The story behind Terry Gilliam’s The Man Who Killed Don Quixote is its own quixotic fable. While attempting to bring Miguel de Cervantes’ deluded knight – and all the tilting at windmills that entails – to the big screen, the director became trapped in his own misadventure.
It was an idea that he’d first conceived back in the early Nineties, only to be defeated at every turn by stubborn financiers, lawsuits, and natural disasters. Unlike Quixote, Gilliam never gave up on his quest. Pure grit and determination has brought us here, as the film’s title card exclaims: “And now… after more than 25 years in the making… and unmaking…”
Following its muted reception at Cannes in 2018, The Man Who Killed Don Quixote quietly rides into UK cinemas in the dead of winter. It doesn’t seem worth the effort. Three decades can feel like a century in the language of cinema and Gilliam’s sensibilities here seem wildly out of step. It’s a messy, unfocused film that seems so in awe of its own existence that it can’t quite summon the energy to tell a worthwhile story. And what would it have to say about creative ownership and artistic delusion that hadn’t already been eloquently expressed in the documentary about Gilliam’s first attempt to shoot the film, 2002’s Lost in La Mancha? There, the allusion between Gilliam and Quixote felt sublime. The giants in his mind were lofty cinematic ideals.
Here, we’re meant to see Gilliam in Adam Driver’s Toby, a visionary genius who’s lost his creative spark. Toby is mindlessly recreating the Quixote-themed, black-and-white student film that kick-started his career – only now in the guise of a big-budget commercial that his boss (Stellan Skarsgård) hopes will secure a contract with a Russian vodka mogul (Jordi Mollá). He comes across a bootlegger with a DVD copy of his film, which was shot nearby using nonprofessional locals. Caught up in a sudden whirlwind of inspiration, he heads back to the village he used and hunts down his former cast: his Sancho Panza died from alcoholism, his ingenue Angelica (Joana Ribeiro) has run off to Madrid, and his star Javier (Jonathan Pryce) is still convinced he’s Don Quixote.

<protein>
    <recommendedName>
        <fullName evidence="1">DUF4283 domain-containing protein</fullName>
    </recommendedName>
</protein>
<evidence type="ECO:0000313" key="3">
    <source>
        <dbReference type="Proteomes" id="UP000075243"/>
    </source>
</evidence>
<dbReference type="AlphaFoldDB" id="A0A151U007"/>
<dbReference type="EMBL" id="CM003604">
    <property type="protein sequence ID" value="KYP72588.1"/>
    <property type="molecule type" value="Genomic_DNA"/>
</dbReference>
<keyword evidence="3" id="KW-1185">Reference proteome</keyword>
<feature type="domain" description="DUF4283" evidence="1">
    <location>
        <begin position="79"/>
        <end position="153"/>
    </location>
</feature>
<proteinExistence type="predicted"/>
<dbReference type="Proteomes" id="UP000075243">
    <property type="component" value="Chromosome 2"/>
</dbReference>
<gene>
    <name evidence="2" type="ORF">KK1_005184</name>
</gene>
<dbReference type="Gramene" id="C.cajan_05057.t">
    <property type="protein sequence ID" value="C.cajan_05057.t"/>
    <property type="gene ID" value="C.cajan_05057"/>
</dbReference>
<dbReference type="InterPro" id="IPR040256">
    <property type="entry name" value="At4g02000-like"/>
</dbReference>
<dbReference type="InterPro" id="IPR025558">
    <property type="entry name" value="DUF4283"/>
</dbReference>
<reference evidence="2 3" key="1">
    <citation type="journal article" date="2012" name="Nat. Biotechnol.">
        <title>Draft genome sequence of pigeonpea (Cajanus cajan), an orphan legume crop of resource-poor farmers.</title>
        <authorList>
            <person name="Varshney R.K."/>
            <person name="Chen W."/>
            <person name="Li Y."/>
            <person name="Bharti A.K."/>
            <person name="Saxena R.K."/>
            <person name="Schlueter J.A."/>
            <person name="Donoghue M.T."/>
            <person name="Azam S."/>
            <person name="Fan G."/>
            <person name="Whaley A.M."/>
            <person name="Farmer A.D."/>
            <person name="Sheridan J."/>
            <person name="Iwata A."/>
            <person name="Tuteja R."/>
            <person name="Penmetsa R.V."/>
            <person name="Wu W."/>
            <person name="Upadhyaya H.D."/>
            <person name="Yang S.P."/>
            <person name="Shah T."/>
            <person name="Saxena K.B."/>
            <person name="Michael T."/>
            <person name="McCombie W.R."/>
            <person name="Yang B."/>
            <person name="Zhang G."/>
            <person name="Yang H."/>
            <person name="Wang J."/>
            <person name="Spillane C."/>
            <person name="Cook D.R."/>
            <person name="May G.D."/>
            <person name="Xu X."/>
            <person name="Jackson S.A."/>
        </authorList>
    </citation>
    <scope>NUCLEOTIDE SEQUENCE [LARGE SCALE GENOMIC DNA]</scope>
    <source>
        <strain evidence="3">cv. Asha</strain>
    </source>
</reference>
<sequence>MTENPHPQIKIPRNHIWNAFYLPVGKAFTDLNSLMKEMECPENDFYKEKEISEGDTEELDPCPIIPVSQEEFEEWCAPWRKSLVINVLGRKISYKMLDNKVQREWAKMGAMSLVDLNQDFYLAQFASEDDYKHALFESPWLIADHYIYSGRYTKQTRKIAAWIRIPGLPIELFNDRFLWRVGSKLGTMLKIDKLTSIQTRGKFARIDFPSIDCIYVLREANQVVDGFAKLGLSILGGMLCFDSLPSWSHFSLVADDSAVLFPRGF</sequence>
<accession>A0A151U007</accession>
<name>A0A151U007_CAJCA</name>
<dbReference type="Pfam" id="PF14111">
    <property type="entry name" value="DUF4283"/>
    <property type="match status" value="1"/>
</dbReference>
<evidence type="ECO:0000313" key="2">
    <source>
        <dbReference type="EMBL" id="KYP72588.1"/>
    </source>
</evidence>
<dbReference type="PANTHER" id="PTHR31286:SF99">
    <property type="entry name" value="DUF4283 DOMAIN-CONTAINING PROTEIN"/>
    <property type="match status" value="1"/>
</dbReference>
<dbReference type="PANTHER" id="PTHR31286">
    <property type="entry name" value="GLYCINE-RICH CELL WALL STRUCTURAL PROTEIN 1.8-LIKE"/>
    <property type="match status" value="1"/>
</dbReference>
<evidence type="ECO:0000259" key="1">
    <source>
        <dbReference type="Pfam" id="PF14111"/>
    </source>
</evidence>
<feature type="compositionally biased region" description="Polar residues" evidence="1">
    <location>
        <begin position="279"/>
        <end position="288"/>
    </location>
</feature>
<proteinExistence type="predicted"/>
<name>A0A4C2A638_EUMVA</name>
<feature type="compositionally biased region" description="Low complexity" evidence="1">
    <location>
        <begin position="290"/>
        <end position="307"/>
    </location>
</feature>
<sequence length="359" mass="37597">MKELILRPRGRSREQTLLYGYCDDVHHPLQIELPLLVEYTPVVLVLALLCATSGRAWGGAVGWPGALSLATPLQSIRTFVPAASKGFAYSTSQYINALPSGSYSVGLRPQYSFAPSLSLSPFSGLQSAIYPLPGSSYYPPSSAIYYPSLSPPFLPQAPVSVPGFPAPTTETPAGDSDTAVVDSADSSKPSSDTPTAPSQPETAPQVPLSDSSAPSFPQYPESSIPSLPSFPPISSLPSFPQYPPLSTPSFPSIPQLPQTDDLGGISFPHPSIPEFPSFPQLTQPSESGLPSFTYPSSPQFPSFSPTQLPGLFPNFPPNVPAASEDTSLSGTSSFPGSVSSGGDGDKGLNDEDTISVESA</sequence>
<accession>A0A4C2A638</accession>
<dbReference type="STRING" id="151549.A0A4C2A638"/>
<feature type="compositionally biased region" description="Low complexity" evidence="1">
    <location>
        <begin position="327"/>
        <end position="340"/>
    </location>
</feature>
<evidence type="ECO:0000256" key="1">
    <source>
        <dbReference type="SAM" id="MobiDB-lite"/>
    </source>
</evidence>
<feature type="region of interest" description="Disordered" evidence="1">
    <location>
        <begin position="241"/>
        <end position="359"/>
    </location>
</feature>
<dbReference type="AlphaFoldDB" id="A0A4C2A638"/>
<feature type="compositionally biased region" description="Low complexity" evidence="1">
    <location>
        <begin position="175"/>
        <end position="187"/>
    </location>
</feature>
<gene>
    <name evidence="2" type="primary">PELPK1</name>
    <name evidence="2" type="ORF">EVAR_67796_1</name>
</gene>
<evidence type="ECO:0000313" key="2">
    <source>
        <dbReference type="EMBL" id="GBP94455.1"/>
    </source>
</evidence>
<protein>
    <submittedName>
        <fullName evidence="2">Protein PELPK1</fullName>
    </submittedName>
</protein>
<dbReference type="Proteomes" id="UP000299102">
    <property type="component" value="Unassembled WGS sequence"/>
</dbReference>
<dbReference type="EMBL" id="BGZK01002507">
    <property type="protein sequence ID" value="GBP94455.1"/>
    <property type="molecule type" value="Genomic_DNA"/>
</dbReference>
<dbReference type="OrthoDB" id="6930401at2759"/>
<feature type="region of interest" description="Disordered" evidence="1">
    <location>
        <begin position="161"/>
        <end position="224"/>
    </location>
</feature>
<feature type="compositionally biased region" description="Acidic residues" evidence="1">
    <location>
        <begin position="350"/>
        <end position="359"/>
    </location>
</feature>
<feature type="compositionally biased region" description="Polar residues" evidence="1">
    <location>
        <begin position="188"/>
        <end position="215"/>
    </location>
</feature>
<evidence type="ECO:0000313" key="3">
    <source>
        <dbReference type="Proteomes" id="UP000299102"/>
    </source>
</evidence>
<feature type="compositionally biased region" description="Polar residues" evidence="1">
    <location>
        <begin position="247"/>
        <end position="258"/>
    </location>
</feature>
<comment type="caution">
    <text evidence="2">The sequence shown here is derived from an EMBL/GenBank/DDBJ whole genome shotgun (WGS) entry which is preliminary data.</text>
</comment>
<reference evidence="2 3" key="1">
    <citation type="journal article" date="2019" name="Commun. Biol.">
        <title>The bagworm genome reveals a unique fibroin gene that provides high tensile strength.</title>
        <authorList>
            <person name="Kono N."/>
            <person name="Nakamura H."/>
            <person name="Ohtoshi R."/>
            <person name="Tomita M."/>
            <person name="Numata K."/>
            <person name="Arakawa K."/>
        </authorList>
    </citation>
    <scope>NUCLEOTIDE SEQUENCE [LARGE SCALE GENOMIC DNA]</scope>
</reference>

Somewhere deep within Gilliam’s signature surrealism (which occasionally draws directly from Cervantes’ writing) lies some promising questions: should Toby feel responsible for what happened to those dragged into his creative obsessions? Is art destined to leave behind a path of destruction? To answer either of those would require a level of self-examination Gilliam seems reluctant to indulge in. Toby may be one of the director’s dreamers, but he’s a far cry from Brazil’s Sam Lowry and his earnest fantasies – this is about pure masculine ego. He screams into his mobile phone and sexually harasses his assistant. No amount of Driver’s twitchy charm can soften the blow.
Gilliam ensures women throw themselves at him anyways. The film dips into uncomfortable territory here, so obsessed is it with upholding the Madonna-whore complex. Angelica is served up as an idol of romantic devotion (it’s important to note that she first met Toby aged 15), while Olga Kurylenko is handed the thankless role of wicked seductress. The director’s recent comments about #MeToo in this publication means few will be surprised by this aspect of the film, but prior disclaimers hardly absolve an artist of responsibility. As The Man Who Killed Don Quixote goes to show, some things are better left in the past.